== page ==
MERIDEN, Conn. (AP) — The aircraft engines being produced at Syssa Aircraft Performance on North Colony Road will end up in planes all over the world, but the only local passenger on those planes is a stuffed "Beaker" doll based on the Muppets' character.
Syssa Aircraft produces model airplane engines and was started by hobbyist Todd Syssa, who occasionally pilots some of his airplanes at the Hub. One of the planes he's building has the Beaker doll in the cockpit.
Recently, the company got a contract to do work for the military.
"But I can't really talk about it," Syssa said.
Model planes of different sizes sit on shelves and partition walls at the North Colony Road shop. Blocks of aircraft-grade aluminum are piled in bins waiting to be transformed into parts that will end up in engines destined for customers in Florida, Ohio or Texas, the biggest markets for remote-controlled airplanes, according to Syssa.
Aircraft engines and other parts the company makes require precision to degrees much smaller than a human hair, Syssa said.
Other than the carburetors, the small engines are all produced in America, which is a selling point for many customers, according to Syssa, a city resident.
"It makes a big difference," he said.
Joe Acosta, owner of Build Right Fly Right in Wallingford, said he's known Syssa for many years and helped him get started on developing the engine about six years ago. Acosta told Syssa that there would be a market for good quality, American-made engines that are comparable in price to engines made in China or Japan.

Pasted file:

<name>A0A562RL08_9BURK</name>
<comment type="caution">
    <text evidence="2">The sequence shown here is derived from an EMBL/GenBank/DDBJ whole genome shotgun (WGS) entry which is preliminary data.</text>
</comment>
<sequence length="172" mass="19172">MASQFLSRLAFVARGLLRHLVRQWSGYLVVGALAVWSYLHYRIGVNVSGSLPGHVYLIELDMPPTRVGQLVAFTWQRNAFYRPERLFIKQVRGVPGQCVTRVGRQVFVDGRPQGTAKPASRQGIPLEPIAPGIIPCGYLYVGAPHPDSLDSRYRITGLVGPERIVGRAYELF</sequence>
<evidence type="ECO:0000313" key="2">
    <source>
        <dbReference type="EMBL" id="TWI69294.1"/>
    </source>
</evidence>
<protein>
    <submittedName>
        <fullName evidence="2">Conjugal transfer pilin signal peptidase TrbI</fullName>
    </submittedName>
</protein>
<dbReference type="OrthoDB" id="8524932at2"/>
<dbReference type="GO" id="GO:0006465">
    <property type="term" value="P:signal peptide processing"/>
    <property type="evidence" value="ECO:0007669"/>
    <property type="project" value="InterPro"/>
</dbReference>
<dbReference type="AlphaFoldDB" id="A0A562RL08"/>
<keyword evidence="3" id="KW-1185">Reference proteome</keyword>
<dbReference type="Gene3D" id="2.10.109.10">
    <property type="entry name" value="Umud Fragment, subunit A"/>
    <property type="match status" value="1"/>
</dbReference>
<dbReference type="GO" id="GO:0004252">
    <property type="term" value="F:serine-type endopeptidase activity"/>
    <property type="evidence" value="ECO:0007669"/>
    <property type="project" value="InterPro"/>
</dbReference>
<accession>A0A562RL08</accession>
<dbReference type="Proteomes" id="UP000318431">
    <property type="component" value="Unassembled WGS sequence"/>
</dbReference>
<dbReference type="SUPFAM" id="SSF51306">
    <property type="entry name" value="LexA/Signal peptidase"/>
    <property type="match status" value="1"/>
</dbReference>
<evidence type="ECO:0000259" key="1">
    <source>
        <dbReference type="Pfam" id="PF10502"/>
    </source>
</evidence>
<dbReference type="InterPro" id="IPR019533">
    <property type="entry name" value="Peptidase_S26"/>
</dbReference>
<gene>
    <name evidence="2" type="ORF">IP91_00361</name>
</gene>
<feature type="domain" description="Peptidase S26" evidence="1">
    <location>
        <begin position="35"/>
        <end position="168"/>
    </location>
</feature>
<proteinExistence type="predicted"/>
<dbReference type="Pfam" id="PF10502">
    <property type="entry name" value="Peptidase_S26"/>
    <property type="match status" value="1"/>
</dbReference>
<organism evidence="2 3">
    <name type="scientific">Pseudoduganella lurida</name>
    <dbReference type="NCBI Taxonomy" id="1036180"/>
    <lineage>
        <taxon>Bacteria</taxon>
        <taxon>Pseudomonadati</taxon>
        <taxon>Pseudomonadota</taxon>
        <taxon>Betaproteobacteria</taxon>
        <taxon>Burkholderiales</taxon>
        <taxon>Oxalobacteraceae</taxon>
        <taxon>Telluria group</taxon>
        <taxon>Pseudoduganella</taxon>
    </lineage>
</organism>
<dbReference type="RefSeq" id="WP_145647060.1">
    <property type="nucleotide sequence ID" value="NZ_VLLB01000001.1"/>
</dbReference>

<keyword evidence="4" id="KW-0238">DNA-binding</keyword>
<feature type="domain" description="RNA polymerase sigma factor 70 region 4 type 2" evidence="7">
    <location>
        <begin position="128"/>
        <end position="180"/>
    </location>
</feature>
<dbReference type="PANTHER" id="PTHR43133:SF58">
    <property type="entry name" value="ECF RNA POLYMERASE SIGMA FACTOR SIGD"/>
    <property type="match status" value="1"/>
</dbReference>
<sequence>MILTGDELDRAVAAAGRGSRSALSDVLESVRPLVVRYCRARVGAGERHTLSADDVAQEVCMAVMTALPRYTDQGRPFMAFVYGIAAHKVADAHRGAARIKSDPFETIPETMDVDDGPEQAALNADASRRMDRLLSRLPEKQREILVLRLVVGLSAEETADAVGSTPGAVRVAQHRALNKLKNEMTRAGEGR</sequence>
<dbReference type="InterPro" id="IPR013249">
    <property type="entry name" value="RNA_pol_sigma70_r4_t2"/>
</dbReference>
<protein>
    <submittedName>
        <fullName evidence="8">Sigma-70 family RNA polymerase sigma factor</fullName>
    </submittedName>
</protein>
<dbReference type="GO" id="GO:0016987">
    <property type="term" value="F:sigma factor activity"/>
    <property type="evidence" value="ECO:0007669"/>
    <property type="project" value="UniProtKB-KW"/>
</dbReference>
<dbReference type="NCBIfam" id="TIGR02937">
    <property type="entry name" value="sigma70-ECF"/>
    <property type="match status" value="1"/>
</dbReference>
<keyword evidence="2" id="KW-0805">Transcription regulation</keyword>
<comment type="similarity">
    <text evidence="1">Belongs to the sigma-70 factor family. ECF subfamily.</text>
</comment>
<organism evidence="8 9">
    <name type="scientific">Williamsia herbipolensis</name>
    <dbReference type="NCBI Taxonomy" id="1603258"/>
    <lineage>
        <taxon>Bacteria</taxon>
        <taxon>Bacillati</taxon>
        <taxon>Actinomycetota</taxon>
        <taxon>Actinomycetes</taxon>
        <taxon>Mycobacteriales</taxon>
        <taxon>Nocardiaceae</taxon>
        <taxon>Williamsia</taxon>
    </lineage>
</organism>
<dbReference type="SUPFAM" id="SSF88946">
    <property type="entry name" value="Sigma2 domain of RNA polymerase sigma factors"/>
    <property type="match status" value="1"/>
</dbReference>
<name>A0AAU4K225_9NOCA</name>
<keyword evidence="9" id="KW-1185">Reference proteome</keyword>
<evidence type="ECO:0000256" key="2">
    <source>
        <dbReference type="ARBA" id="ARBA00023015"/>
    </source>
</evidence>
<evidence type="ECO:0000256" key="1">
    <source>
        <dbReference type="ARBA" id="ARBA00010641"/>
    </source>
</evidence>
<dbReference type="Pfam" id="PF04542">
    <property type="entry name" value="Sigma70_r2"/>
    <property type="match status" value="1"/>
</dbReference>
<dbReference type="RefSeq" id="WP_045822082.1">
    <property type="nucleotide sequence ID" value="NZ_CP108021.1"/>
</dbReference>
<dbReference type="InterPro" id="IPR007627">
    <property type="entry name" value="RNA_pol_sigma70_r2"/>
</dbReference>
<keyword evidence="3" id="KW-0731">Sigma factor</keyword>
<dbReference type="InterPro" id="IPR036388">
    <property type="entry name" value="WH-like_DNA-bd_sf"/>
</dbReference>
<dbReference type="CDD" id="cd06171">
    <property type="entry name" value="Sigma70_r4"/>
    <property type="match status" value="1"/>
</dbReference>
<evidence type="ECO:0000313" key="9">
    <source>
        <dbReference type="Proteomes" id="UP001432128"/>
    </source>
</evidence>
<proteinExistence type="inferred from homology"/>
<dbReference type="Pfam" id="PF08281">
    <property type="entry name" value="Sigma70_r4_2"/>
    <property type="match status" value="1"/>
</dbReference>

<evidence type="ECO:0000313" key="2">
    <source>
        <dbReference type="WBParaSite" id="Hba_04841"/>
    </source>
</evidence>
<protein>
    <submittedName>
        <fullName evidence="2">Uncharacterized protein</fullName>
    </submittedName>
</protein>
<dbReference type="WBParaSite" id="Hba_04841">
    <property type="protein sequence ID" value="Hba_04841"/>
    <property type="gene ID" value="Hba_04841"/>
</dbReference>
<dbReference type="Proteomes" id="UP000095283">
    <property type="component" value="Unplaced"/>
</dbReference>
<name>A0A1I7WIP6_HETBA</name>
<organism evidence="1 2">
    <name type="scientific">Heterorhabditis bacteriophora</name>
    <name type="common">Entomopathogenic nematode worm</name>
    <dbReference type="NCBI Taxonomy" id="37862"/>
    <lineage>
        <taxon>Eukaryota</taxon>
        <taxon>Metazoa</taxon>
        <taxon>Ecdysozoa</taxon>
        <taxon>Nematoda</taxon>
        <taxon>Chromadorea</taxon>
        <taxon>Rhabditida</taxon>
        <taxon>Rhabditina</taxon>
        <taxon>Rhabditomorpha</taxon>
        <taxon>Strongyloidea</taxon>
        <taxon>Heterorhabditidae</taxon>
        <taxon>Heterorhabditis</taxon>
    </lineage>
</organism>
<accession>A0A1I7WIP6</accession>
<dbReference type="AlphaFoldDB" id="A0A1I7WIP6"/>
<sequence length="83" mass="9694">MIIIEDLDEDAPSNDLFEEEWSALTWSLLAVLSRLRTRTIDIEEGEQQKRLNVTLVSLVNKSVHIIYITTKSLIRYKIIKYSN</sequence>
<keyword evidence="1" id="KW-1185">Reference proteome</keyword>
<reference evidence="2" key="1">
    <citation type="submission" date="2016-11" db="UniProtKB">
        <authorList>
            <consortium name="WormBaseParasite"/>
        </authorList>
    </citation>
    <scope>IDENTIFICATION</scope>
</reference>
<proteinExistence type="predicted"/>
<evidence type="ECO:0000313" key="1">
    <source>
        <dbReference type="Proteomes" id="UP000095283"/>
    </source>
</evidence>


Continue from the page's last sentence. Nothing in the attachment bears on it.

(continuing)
"If the entire package is substantially better than the Chinese can produce, then you can do it," Acosta said. "There has to be a reason when you're asking people to spend extra dollars."
Acosta said thus far, the strategy has worked for Syssa.
"Last year I sold more of his engines than any other," Acosta said.
Acosta, who worked for 40 years in the aerospace industry, said Syssa exhibits a common tendency for engineers looking for ways to improve a product.
"They're never happy," Acosta said. "He wants to change it every week."
When flying at the hub, Syssa uses a small training airplane since his larger airplanes are louder.
"It would get people's attention," he said.
In his shop, there are models of civilian planes along with a World War II Tigercat F7F, a hefty twin-engine plane that he's working on.
Syssa's favorite is an acrobatic plane modeled on an Extra 300, able to hang in the air nose-up and go about 65 miles per hour. The 11 ½-pound plane is powered by one of Syssa's engines.
Hobbyists buy airplane frames and can engines from a number of companies that fit their plane's configuration. Syssa engines are sold through shops and online.
Sean Moore, Greater Meriden Chamber of Commerce director, called the shop "awesome" and a blend of "technology and fun."
While there are still large manufacturers in the city, Moore said small businesses like Syssa's are in the majority.
"The bulk of it does come from smaller shops just like (Syssa's)," he said.
Information from: Record-Journal, http://www.record-journal.com